DETECTION of kidney disease could be made easier thanks to an adapted £10 device normally used to test for pregnancy. In a wonderful example of recycling, engineers in London have developed a potentially revolutionary device that could help diagnose and treat the one million people in the UK who are currently unaware that they have kidney disease.
The device created by Bio Nano Consulting is called quantitative electrochemical lateral flow assay (QELFA) and uses nanoparticles to test the patient’s urine; results are gathered within seconds and are forwarded to the patient’s surgery through mobile technology so doctors can follow how the disease is developing.
Kidney disease care in the UK is currently costing the NHS in excess of £1.4 billion, more than breast, lung, colon, and skin cancer combined. Kidney failure is diagnosed in 19 people every day in the UK but there is currently no device that can be utilised by doctors for day-to-day monitoring of kidney disease. After 90 days of diagnosis, 1 of these people will have died, 2 will have received a transplant, and 16 will be receiving dialysis treatment at a cost of over £25,000 a year.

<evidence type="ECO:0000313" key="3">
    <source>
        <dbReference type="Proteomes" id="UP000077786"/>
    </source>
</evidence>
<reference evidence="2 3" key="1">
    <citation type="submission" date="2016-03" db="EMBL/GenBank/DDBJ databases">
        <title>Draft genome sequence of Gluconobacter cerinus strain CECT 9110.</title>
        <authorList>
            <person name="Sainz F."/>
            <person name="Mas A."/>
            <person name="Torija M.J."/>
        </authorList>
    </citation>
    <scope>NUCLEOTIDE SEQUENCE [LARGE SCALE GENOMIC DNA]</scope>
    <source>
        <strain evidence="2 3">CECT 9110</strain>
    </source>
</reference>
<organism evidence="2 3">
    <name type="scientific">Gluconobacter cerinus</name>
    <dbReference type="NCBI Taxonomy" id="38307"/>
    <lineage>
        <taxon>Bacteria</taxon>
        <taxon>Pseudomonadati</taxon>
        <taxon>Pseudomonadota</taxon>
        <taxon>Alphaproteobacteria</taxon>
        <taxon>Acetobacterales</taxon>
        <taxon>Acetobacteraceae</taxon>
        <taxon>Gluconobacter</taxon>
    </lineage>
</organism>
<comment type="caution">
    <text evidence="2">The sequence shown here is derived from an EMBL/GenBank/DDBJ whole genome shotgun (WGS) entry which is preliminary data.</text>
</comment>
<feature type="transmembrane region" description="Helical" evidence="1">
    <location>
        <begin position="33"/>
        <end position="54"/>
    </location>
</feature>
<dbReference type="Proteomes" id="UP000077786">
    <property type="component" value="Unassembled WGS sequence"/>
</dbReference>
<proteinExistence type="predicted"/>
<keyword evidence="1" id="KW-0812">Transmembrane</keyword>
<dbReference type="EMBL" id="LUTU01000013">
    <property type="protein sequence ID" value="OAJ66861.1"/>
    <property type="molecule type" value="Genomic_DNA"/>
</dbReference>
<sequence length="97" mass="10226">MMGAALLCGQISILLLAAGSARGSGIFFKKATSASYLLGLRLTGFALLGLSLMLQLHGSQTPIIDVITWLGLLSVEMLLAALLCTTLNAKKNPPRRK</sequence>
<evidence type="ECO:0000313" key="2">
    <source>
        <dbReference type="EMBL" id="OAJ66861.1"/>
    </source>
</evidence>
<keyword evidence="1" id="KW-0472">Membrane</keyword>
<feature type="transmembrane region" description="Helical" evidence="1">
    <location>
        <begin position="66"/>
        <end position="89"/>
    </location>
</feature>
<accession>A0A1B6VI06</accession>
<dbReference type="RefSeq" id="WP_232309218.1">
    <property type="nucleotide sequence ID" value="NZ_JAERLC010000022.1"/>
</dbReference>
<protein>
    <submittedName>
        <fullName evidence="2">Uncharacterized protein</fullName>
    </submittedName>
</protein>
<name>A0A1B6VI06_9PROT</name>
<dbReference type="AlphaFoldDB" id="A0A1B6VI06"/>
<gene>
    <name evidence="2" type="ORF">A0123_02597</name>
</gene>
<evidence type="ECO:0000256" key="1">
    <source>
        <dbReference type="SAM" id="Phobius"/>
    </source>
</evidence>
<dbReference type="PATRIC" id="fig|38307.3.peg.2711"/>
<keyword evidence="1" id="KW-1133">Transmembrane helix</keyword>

Dr Helen Meese, report author and Head of Materials, Institution of Mechanical Engineers, London, UK said: “Nanotechnology could revolutionise the way we live our lives – it can be used in everything from food and healthcare to electronics, clothing, and cosmetics. But despite its 40 years in the public domain, the nanotechnology industry is still failing to engage with society in an open and clear way, and governments continue to lack impetus in committing to international regulation. The UK Government must provide more funding to ensure that the UK benefits fully from nanotechnology’s potential.
“The QELFA device is a brilliant example of what is possible. Using an old technology like a pregnancy tester and combining it with nanotechnology, you have a device which could not only diagnose the million people in the UK who are unaware they have kidney disease, but also help doctors effectively monitor those undergoing treatment. It could also save the NHS millions of pounds a year.”